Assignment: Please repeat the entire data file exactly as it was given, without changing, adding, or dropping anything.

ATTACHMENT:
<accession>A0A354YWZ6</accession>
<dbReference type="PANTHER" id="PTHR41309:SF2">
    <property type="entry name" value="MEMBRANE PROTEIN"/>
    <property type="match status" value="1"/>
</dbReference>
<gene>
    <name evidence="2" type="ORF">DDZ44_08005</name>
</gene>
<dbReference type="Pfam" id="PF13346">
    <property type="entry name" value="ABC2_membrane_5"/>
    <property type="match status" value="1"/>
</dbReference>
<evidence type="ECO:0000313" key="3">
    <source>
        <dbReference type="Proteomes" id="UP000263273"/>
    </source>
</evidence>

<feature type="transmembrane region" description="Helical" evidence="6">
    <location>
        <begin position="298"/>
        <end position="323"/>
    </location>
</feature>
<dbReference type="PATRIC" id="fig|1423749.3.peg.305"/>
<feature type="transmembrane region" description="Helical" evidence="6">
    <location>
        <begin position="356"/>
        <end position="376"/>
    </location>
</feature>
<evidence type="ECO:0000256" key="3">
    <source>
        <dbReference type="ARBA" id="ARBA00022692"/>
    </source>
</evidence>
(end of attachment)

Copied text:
<accession>A0A354YWZ6</accession>
<dbReference type="PANTHER" id="PTHR41309:SF2">
    <property type="entry name" value="MEMBRANE PROTEIN"/>
    <property type="match status" value="1"/>
</dbReference>
<gene>
    <name evidence="2" type="ORF">DDZ44_08005</name>
</gene>
<dbReference type="Pfam" id="PF13346">
    <property type="entry name" value="ABC2_membrane_5"/>
    <property type="match status" value="1"/>
</dbReference>
<evidence type="ECO:0000313" key="3">
    <source>
        <dbReference type="Proteomes" id="UP000263273"/>
    </source>
</evidence>

<feature type="transmembrane region" description="Helical" evidence="6">
    <location>
        <begin position="298"/>
        <end position="323"/>
    </location>
</feature>
<dbReference type="PATRIC" id="fig|1423749.3.peg.305"/>
<feature type="transmembrane region" description="Helical" evidence="6">
    <location>
        <begin position="356"/>
        <end position="376"/>
    </location>
</feature>
<evidence type="ECO:0000256" key="3">
    <source>
        <dbReference type="ARBA" id="ARBA00022692"/>
    </source>
</evidence>